Lighting Techniques for Weddings with Andre Brown
We know that weddings can be extremely unpredictable. You can do all of the preparation in the world, but as the famed fighter Mike Tyson once said, “Everyone has a plan until they get punched in the mouth.” And I’ve been punched in the mouth enough times (figuratively, of course) to know that I always need a few tried and true methods in my back pocket for those unpredictable moments.
With so many moving parts, you have to move quickly, be fluid and be ready for just about anything and everything. The best way I know to do so is by having my go-to Lighting Techniques for each part of the day. This often changes from day to day because no wedding is the same, but having them handy gives me a great baseline to ensure I can deliver a consistent aesthetic that my clients expect.
Window light will always be my first choice for wedding prep. There’s nothing like the soft glow of a large window illuminating your subject. As I start the day, this is my preferred light source to photograph details like shoes, jewelry, stationery, etc. I’ll then move on to the prep process with my subject. I’m typically shooting from the shadow side so that I can get the moody looks that I personally love so much. I also use the curtains to control the amount and direction of the light that comes through the window.
In those instances where you aren’t fortunate enough to have a large window as your light source, you can use off-camera flash to simulate a similar lighting pattern. One way to get this result is by using your top flash, pointing it sideways at a nearby wall. Once you click the shutter the light will bounce off of the wall then back onto your subject in the same manner as the light that comes through the window. Unfortunately, you don’t have curtains to help control the spill of light, so it may take a little trial and error to get it just right. But with a little practice, I trust you’ll be happy with the result.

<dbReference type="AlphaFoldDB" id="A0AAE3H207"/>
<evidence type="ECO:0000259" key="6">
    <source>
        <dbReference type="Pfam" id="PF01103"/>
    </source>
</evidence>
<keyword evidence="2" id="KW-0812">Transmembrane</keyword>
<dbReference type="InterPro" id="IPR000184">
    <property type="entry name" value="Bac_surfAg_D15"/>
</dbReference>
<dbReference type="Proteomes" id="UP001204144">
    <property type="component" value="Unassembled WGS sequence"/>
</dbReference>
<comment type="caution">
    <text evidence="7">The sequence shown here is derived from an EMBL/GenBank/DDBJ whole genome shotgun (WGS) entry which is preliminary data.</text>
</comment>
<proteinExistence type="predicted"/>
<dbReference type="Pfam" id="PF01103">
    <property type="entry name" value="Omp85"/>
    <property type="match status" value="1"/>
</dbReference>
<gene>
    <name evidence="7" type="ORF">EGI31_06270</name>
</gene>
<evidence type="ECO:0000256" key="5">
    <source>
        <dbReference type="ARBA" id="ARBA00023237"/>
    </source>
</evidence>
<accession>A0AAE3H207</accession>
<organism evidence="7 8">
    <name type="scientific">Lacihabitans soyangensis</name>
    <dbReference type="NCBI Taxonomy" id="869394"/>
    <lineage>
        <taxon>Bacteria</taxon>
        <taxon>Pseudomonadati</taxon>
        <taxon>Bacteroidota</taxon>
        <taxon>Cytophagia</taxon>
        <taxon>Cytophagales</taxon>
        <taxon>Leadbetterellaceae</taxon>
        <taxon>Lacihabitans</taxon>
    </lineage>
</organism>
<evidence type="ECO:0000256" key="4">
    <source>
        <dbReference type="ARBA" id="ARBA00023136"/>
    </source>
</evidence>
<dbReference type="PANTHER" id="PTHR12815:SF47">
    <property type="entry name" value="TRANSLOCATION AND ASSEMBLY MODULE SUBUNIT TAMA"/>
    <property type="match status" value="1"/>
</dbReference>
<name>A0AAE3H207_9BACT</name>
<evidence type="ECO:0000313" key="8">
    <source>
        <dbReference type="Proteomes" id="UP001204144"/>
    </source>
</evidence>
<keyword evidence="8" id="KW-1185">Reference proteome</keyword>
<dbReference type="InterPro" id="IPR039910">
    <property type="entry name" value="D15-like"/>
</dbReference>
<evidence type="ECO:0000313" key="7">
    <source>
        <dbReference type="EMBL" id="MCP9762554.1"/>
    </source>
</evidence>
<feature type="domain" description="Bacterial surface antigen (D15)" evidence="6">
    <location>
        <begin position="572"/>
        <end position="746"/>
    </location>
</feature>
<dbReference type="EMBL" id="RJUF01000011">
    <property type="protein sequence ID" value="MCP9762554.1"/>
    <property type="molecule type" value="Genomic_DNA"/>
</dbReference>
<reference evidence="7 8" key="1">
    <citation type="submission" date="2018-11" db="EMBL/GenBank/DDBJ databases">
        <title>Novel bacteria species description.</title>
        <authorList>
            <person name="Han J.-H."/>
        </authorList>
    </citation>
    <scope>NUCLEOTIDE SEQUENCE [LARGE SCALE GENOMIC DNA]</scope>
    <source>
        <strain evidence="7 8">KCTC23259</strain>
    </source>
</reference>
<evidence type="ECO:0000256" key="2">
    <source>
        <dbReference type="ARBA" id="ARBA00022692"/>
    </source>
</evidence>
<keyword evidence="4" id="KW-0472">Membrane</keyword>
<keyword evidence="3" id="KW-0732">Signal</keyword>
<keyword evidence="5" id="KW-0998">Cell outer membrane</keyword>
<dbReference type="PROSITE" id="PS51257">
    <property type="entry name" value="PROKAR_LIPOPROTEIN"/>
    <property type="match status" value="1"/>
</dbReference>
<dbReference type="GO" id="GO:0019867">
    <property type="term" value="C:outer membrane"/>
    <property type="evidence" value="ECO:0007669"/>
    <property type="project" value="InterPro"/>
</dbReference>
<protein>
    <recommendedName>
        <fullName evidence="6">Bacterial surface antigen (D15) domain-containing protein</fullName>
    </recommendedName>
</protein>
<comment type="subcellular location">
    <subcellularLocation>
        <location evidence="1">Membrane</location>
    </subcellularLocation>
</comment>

A few years ago, photographer Michael Anthony made a video tutorial where he placed a speed light into an open closet with the light pointed at the back of the closet. Similar to the top flash example, when the flash is triggered, the light will bounce off of the wall and back onto your subject. What I like about the closet method is that you can control the light with how far the door is open or closed the same way you can control window light with curtains.
For ceremonies, I always go with one of two Lighting Techniques: cross light or flat light. At times it can be a little tricky depending on how elaborate the decor setup is. Ceiling treatments and flower-topped aisle pedestals can project unsightly shadows on your subjects and are difficult to navigate. So the setup I choose to use is largely determined by factors like that.